The figures in The Creation of God have short, natural Black hair. Like Adam in Michelangelo’s painting, the human in The Creation of God is without body hair but otherwise in a natural state. Considered within its contemporary context, such a depiction takes on ideological resonance. ‘Beauty culture’ often mandates that Black women discipline their bodies through shapewear and alter their hair so that it more closely resembles the hair of white women. While The Creation of Adam suggests that the divine image belongs most thoroughly to white men, this painting finds divine beauty in Black women apart from their conformity to Eurocentric norms.
Elizabeth, De. 2017. ‘Artist Harmonia Rosales Re-Imagines “The Creation of Adam” with Black Women, 17 May 2017’, www.teenvogue.com, [accessed 20 April 2022]
Mercado, Elsa S. 2018. ‘A Conversation with Artist Harmonia Rosales’, Afro-Hispanic Review 37.2: 152–60, 189
Vik Muniz :
The Creation of Adam, After Michelangelo, 2011 , Two Chromogenic Prints
Unknown Byzantine artist :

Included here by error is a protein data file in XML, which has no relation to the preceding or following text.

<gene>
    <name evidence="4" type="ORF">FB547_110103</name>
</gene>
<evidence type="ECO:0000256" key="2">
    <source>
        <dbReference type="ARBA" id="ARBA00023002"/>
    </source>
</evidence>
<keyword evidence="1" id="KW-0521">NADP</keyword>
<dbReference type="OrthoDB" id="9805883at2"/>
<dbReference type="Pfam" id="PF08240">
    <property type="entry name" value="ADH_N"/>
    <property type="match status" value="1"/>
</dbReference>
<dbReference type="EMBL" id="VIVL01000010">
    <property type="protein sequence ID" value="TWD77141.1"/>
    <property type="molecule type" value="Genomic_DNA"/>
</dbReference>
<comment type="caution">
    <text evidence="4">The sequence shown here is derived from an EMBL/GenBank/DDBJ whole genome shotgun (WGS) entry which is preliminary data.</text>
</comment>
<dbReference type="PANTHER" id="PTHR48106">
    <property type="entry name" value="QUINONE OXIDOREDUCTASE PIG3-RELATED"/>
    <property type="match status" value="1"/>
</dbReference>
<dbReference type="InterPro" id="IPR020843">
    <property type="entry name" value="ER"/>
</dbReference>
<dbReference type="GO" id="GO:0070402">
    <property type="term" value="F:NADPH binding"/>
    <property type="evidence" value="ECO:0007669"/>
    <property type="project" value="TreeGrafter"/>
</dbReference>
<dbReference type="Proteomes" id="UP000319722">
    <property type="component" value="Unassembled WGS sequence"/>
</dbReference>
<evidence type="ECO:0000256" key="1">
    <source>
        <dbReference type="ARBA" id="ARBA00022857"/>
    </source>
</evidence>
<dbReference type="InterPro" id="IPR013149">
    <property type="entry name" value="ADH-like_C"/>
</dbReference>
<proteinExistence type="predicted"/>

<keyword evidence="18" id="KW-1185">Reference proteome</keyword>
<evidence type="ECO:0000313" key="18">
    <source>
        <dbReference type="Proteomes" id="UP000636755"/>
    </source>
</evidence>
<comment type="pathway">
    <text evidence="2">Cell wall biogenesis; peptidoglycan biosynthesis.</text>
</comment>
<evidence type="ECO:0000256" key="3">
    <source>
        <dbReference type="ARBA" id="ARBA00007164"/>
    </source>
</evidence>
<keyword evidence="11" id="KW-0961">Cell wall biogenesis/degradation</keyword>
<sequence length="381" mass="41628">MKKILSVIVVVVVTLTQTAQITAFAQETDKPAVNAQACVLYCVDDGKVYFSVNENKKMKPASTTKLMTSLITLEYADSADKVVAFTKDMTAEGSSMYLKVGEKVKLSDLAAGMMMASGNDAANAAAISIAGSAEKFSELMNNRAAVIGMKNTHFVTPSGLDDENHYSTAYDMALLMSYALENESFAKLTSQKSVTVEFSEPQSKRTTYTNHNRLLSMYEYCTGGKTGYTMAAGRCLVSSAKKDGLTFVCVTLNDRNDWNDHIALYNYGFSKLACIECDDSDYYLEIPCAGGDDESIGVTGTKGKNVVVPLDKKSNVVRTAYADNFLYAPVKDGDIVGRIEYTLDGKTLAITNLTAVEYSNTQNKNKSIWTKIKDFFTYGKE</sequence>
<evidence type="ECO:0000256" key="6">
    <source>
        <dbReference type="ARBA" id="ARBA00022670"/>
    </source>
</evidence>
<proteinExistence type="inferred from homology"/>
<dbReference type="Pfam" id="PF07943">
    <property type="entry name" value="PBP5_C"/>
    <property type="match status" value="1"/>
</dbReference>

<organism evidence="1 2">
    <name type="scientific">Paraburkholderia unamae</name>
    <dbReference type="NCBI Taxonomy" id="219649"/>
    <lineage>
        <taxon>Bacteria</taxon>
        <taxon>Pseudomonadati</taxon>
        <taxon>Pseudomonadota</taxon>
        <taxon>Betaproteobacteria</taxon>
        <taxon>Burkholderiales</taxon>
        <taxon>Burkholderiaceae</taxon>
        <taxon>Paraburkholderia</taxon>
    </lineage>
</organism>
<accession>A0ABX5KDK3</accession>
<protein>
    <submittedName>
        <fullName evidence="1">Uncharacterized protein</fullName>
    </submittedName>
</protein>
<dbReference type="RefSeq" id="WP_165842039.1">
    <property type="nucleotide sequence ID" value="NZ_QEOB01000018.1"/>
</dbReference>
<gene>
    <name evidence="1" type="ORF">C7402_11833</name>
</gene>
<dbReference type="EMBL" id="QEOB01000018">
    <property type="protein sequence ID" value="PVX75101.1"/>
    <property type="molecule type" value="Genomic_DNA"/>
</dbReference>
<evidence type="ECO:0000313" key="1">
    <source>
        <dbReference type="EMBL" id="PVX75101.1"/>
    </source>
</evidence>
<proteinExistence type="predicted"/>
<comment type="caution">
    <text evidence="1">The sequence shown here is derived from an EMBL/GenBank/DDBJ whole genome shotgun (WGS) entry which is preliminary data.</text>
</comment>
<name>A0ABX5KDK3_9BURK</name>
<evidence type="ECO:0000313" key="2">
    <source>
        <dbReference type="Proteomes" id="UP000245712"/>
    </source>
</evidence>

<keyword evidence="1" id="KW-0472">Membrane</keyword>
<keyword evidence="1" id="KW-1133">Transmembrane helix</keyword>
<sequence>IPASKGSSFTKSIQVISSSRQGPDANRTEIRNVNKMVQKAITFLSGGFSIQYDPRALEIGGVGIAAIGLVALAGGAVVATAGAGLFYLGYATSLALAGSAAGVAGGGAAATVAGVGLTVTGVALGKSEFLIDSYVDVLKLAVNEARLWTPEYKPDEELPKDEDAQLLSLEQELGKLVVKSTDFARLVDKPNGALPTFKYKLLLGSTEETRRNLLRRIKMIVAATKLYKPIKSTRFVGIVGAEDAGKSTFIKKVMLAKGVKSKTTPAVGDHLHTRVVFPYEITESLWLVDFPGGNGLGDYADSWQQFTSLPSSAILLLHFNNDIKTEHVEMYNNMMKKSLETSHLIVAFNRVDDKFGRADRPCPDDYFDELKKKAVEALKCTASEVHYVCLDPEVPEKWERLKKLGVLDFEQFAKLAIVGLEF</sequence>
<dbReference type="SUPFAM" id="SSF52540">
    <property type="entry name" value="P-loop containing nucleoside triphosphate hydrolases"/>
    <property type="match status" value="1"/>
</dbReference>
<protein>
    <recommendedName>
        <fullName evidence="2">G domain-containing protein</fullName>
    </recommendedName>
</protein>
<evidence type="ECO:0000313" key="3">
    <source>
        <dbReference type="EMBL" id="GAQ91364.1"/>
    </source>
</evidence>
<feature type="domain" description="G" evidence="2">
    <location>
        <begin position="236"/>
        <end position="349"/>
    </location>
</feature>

The Creation of Adam, 12th–13th century , Mosaic
Harmonia Rosales :
'The Creation of God', 2017 , Oil on canvas ?
Retelling What It Means To Be Human
Commentary by Amanda Mbuvi
Genesis depicts the creation of humanity twice, first in what’s known as the Priestly version in 1:26–28, and once in this passage, known as the Yahwist version. The relationship between the two passages remains a matter of debate: should they be understood as competing accounts from different authors or do they work together in some way? The artworks discussed here contain elements corresponding to both passages, as well as elements not found in either.
The highly stylized Priestly version presents a transcendent God creating through words alone. The Yahwist version takes a different view, depicting God physically engaging with creation. In this passage, for example, God moulds the first human from the dust of the earth and breathes life into its nostrils.
Although many translations use the word ‘man’ in this passage, the Hebrew word (’adam) denotes a human being of unspecified gender. That word will eventually become the personal name of the first male, but that does not necessarily mean that it carries that meaning throughout the passage. It is not clear that this passage depicts the creation of a male. Much depends on how one construes the relationship between this passage and Genesis 1:26–28. While subsequent events in this chapter of Genesis are often interpreted as involving the creation of a female from the rib of a male, Phyllis Trible has famously suggested that the original human was sexually undifferentiated, with male and female coming into existence at the same time through the process of division (Trible 1978: 80). Such a view brings this passage into alignment with Genesis 1:26–28 and its depiction of a simultaneous creation of male and female.